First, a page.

It's been estimated that we all have 60,000 to 70,000 thoughts a day — many of which are negative.
I am terrible at what I do. I'll never find love. I don't deserve to be happy. I can't.
But it's not just the thoughts by themselves that do the damage. If left unchallenged, thoughts create beliefs, which then create behaviors. A negative thought like I'm never going to be happy has a terrible way of making us stay unhappy. But we can say "no" to the naysayer.
If we turn around and face that thought, we can stop it right in its tracks and strip away its power over us. In fact, there are seven profound ways we can question our own thoughts, each one attacking them from a meaningful angle.
The next moment a bad thought pops up to wreak havoc on your plans and confidence, ask these seven questions to disarm it:
1. Says who?
Whenever a negative thought pops into your head, ask it, "Says who?" This question exposes a negative thought for exactly what it is: a doubt that can interrupt your life and harm your sense of self and well-being.
2. Have I heard someone say this thought before?
Ready for a revelation? Your thoughts may not even be your own! So many of the voices in our head are echoes of other people's words. We listened to a parent, spouse, or boss say negative things, and we took them on as our own. If this is the case, let it go.
3. Do I like this thought?
Go ahead and ask yourself, "Is this thought desirable or appealing?" "Does it give me a sense of possibility or joy?" If not, then ask yourself why you are thinking it. The old saying, "If you don't like what you're hearing, you don't have to listen" is the same with a negative thought.
4. Does this thought make me feel better?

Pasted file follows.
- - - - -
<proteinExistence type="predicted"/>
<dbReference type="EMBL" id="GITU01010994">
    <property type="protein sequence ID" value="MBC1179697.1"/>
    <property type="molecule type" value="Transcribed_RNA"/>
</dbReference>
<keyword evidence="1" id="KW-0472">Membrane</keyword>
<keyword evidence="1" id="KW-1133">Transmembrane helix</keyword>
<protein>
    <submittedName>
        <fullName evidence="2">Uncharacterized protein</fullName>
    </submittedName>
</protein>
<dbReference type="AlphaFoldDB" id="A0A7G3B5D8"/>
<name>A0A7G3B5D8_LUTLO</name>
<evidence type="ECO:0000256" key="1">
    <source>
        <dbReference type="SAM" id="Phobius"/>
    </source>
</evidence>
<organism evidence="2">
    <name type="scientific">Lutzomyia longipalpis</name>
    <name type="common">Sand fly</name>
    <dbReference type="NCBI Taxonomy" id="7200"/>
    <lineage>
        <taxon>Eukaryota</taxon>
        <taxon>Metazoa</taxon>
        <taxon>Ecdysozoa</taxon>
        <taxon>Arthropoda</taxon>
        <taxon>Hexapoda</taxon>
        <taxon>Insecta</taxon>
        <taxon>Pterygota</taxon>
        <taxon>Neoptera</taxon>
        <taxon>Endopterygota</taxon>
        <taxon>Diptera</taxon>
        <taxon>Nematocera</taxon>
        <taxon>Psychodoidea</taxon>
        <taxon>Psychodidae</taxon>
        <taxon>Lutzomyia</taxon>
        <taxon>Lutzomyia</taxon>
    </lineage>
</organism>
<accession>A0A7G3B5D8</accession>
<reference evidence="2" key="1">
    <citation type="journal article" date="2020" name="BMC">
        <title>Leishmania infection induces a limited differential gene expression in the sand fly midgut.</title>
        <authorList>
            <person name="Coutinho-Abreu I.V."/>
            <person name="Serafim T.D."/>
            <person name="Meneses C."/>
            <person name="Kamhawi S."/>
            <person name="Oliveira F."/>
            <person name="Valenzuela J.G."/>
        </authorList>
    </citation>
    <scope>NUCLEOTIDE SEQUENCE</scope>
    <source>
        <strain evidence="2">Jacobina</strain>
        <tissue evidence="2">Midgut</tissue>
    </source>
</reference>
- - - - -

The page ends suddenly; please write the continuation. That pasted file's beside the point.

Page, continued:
Negative thoughts are like an in-house band of hecklers, tearing us down instead of cheering us on. They seep into our psyches, wreaking havoc on plans and dreams. Ask yourself if this thought is making you feel better or worse about yourself. If it doesn't enhance your self-esteem in any way, why are you thinking it?
5. Does this thought work for me?
Is this thought useful or productive for you? With this question, you can take a look at whether or not a thought supports your desires or goals. If you're trying to get in shape, a negative thought like, "I'm never going to get stronger" is not going to do anything.
6. Am I in control of this thought?
Does this thought have any kind of hold or power over you? Or are you in control of it? If not, ask yourself why you would let a thought have the power to control you. Remember, you are the commander of your own thoughts, not the other way around. You're in charge.
7. Do I want to keep this thought or let it go?
This is an especially profound question, as it looks at the worth of a thought for what it is. With this question, you're finding out whether you want to hold on to a thought that serves no useful purpose for your well-being. If it's not doing you any good, it's probably doing you bad. Let it go.
It's remarkable how asking these questions every day can be such a powerful tool. If you can turn it into a daily habit, much like brushing your teeth, you may soon find that things have shifted in your own head. You are on the way to eliminating the negative thinking that slows you down. You may find that some questions resonate so deeply they become your favorites, and you turn to them much like you're turning to a good friend or trusted ally.